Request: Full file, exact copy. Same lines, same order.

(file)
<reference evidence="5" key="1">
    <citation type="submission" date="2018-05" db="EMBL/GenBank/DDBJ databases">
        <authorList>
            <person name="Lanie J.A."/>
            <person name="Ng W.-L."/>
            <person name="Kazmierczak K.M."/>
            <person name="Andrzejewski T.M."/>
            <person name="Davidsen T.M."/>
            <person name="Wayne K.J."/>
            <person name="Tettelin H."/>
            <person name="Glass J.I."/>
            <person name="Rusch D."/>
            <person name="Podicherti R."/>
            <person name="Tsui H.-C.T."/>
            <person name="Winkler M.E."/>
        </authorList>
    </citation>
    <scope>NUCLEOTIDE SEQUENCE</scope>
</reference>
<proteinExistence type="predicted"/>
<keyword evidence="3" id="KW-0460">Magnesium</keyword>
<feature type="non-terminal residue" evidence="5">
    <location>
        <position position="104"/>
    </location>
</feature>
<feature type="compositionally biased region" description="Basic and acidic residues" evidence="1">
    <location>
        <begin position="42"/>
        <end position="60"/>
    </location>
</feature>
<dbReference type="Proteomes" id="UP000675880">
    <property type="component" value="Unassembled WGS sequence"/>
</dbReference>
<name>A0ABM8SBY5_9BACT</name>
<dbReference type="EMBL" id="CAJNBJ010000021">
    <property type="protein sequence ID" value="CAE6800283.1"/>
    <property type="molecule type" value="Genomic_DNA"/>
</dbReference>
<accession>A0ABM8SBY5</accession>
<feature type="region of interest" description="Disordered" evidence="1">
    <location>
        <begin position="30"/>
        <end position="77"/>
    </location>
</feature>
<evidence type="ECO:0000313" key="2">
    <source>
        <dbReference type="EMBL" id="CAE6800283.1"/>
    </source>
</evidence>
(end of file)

<reference evidence="5" key="1">
    <citation type="submission" date="2018-05" db="EMBL/GenBank/DDBJ databases">
        <authorList>
            <person name="Lanie J.A."/>
            <person name="Ng W.-L."/>
            <person name="Kazmierczak K.M."/>
            <person name="Andrzejewski T.M."/>
            <person name="Davidsen T.M."/>
            <person name="Wayne K.J."/>
            <person name="Tettelin H."/>
            <person name="Glass J.I."/>
            <person name="Rusch D."/>
            <person name="Podicherti R."/>
            <person name="Tsui H.-C.T."/>
            <person name="Winkler M.E."/>
        </authorList>
    </citation>
    <scope>NUCLEOTIDE SEQUENCE</scope>
</reference>
<proteinExistence type="predicted"/>
<keyword evidence="3" id="KW-0460">Magnesium</keyword>
<feature type="non-terminal residue" evidence="5">
    <location>
        <position position="104"/>
    </location>
</feature>
<feature type="compositionally biased region" description="Basic and acidic residues" evidence="1">
    <location>
        <begin position="42"/>
        <end position="60"/>
    </location>
</feature>
<dbReference type="Proteomes" id="UP000675880">
    <property type="component" value="Unassembled WGS sequence"/>
</dbReference>
<name>A0ABM8SBY5_9BACT</name>
<dbReference type="EMBL" id="CAJNBJ010000021">
    <property type="protein sequence ID" value="CAE6800283.1"/>
    <property type="molecule type" value="Genomic_DNA"/>
</dbReference>
<accession>A0ABM8SBY5</accession>
<feature type="region of interest" description="Disordered" evidence="1">
    <location>
        <begin position="30"/>
        <end position="77"/>
    </location>
</feature>
<evidence type="ECO:0000313" key="2">
    <source>
        <dbReference type="EMBL" id="CAE6800283.1"/>
    </source>
</evidence>